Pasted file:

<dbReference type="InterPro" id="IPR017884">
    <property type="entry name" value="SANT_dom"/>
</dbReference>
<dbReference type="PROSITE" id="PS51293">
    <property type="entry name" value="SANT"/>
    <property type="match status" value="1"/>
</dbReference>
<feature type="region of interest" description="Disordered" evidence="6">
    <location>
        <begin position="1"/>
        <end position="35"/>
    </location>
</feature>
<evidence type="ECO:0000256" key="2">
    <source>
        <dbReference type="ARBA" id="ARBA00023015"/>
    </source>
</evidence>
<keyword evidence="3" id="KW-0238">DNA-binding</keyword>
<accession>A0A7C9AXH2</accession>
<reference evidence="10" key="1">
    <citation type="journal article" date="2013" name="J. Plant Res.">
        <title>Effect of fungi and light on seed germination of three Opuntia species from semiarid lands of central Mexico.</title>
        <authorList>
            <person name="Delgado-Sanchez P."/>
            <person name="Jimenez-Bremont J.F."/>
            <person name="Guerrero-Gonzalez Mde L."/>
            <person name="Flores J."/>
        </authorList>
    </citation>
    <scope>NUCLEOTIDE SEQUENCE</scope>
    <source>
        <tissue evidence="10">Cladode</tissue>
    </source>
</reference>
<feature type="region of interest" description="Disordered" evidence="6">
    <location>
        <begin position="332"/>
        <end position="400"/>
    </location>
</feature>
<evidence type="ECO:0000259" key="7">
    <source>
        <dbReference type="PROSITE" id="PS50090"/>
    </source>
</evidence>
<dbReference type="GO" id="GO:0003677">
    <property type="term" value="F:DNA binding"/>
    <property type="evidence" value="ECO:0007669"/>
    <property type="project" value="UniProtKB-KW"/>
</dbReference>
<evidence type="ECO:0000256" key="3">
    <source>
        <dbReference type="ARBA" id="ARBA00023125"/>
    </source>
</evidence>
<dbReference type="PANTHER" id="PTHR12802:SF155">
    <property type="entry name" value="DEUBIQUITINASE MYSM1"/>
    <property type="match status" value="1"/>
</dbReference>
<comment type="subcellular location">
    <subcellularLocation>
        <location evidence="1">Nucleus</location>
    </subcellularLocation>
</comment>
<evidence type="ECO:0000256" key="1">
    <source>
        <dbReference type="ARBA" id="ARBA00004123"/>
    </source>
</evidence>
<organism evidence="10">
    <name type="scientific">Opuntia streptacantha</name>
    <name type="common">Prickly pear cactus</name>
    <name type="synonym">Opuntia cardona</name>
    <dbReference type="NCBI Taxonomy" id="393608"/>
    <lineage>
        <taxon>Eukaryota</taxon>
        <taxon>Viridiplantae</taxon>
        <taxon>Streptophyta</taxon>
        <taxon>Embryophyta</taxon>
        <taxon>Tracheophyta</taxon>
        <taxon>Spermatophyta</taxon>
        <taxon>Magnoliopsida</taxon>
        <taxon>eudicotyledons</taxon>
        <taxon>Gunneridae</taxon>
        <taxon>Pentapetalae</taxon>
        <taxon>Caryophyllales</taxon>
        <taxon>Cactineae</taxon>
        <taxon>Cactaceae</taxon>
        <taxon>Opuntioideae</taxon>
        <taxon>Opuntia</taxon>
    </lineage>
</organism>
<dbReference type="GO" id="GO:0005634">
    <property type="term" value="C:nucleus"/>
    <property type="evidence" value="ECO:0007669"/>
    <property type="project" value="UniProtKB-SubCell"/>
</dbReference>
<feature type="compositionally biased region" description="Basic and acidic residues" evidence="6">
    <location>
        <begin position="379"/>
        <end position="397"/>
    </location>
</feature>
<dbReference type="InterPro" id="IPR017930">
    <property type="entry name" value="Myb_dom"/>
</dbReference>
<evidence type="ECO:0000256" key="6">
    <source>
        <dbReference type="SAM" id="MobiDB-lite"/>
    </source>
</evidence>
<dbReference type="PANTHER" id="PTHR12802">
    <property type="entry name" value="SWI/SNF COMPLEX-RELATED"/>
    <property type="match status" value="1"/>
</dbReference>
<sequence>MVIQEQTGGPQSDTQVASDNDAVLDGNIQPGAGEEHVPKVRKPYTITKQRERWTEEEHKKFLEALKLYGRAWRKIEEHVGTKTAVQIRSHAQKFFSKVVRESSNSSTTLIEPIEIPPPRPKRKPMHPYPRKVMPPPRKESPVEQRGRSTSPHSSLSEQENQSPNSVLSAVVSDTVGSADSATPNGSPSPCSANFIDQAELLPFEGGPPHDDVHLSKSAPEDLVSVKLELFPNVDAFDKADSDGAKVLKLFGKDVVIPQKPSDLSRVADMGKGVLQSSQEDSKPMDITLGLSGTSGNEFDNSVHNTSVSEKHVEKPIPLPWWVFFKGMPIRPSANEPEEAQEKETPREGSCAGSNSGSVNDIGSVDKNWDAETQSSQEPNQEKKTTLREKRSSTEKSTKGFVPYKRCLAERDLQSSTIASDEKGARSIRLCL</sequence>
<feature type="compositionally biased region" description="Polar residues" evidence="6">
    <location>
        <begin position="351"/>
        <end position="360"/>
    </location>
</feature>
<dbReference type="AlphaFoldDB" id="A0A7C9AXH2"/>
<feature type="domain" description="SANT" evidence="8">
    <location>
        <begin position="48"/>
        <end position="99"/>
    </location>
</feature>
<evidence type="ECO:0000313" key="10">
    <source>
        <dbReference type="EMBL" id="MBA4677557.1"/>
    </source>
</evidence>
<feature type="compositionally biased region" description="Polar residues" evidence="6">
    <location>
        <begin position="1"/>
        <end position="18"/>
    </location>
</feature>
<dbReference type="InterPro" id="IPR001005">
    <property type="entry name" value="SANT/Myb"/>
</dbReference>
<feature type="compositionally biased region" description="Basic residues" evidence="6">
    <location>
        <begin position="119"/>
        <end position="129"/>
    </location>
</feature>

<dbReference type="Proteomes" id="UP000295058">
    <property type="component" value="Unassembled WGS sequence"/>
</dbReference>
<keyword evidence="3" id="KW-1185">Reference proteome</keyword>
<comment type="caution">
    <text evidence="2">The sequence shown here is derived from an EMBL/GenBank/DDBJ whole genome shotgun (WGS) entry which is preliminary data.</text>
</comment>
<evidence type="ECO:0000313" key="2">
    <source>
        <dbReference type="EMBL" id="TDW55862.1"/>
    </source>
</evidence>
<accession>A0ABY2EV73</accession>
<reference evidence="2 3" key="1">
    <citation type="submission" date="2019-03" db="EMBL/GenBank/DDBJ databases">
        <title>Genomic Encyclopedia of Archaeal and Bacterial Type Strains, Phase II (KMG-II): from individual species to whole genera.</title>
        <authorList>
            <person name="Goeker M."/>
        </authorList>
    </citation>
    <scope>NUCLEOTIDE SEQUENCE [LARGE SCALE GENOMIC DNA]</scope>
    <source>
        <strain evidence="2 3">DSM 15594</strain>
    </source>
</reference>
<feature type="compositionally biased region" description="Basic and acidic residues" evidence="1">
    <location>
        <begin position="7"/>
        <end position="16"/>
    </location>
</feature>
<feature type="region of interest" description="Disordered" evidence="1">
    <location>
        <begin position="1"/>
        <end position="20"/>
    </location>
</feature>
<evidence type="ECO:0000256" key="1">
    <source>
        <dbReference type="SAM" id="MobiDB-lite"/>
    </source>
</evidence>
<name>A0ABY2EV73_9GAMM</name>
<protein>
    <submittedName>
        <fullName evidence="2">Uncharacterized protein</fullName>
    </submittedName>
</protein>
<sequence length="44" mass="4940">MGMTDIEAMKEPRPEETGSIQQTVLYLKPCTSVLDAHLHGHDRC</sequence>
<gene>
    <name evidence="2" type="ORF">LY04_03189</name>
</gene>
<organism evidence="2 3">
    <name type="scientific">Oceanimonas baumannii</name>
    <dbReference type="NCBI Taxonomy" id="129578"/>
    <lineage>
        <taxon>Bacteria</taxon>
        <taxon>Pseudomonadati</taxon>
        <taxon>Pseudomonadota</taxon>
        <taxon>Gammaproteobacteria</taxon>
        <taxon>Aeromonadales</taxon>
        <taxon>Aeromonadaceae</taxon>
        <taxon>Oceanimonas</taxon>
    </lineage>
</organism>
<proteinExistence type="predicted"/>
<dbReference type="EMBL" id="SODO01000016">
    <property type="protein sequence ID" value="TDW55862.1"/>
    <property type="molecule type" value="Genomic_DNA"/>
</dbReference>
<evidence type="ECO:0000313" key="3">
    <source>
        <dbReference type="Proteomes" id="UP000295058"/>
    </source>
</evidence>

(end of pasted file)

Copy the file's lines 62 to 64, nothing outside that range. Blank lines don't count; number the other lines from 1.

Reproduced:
    <subcellularLocation>
        <location evidence="1">Nucleus</location>
    </subcellularLocation>